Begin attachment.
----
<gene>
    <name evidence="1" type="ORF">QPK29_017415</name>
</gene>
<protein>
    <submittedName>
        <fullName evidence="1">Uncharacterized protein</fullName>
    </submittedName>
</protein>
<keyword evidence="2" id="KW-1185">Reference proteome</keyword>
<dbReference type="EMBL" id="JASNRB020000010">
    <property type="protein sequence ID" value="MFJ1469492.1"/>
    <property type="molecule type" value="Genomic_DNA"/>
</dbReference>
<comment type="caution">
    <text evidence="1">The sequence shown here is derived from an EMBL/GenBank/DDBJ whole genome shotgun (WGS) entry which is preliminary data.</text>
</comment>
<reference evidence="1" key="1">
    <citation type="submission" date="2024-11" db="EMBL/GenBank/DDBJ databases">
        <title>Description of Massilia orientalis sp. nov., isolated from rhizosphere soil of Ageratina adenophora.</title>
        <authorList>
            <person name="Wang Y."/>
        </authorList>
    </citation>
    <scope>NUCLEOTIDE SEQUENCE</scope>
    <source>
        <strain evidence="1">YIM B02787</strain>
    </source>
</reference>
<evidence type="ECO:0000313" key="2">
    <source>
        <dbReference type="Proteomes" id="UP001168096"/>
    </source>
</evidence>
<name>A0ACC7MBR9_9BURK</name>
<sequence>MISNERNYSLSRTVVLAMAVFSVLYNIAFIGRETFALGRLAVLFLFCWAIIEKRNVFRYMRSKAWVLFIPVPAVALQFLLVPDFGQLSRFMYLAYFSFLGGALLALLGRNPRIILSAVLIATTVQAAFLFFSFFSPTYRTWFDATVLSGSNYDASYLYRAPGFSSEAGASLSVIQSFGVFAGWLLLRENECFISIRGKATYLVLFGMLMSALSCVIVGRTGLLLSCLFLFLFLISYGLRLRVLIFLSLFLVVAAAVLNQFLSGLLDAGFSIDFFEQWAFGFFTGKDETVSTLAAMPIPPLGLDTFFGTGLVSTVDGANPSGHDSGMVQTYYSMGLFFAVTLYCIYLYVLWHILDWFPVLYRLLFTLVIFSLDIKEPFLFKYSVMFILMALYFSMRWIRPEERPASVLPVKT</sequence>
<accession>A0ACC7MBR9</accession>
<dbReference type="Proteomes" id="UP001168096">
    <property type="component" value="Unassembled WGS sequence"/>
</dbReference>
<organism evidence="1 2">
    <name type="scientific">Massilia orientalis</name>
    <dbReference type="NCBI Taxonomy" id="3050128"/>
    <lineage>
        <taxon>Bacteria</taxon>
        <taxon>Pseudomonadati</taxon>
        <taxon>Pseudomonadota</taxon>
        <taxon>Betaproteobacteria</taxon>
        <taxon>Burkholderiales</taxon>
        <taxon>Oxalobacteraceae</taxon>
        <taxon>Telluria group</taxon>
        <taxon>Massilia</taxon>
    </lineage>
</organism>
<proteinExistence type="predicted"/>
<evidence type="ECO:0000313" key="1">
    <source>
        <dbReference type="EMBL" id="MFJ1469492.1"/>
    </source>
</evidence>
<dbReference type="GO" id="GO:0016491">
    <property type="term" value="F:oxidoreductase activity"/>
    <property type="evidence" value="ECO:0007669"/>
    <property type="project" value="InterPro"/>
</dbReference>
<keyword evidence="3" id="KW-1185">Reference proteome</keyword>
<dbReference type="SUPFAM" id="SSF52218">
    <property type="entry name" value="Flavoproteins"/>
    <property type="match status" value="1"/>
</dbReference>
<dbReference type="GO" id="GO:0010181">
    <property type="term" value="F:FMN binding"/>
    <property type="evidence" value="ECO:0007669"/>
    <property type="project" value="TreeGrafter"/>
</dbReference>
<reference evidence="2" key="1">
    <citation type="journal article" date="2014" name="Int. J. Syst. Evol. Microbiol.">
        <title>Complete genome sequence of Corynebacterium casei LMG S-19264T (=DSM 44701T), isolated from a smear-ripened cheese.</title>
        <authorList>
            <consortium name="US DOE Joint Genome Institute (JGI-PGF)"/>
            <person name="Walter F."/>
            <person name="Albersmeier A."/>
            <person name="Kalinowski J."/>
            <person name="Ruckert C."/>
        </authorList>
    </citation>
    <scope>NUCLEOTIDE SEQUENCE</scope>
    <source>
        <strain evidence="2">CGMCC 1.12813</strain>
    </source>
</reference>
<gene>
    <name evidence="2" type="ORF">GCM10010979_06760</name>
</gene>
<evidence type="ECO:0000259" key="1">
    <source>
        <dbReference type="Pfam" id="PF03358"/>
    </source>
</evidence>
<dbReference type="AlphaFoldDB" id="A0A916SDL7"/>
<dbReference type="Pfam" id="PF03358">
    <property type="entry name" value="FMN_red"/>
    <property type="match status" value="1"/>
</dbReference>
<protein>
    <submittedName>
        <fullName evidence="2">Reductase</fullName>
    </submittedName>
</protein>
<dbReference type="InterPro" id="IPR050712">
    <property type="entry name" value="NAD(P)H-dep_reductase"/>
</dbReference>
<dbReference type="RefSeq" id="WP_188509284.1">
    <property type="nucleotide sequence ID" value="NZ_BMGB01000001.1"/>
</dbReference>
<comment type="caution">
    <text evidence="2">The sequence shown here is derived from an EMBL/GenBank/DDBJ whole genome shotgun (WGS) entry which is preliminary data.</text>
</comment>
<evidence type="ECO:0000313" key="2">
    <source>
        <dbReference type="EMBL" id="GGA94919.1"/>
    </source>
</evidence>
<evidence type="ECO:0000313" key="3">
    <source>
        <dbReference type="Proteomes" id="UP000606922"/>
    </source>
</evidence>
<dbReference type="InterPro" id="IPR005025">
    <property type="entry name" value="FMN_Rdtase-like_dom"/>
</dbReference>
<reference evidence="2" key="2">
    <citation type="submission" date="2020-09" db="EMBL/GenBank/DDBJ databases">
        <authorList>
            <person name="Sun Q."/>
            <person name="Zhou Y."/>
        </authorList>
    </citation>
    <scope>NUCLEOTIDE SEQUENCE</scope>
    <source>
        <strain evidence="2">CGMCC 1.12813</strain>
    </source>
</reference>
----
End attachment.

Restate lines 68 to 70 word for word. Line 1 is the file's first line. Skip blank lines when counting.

    <property type="match status" value="1"/>
</dbReference>
<dbReference type="GO" id="GO:0010181">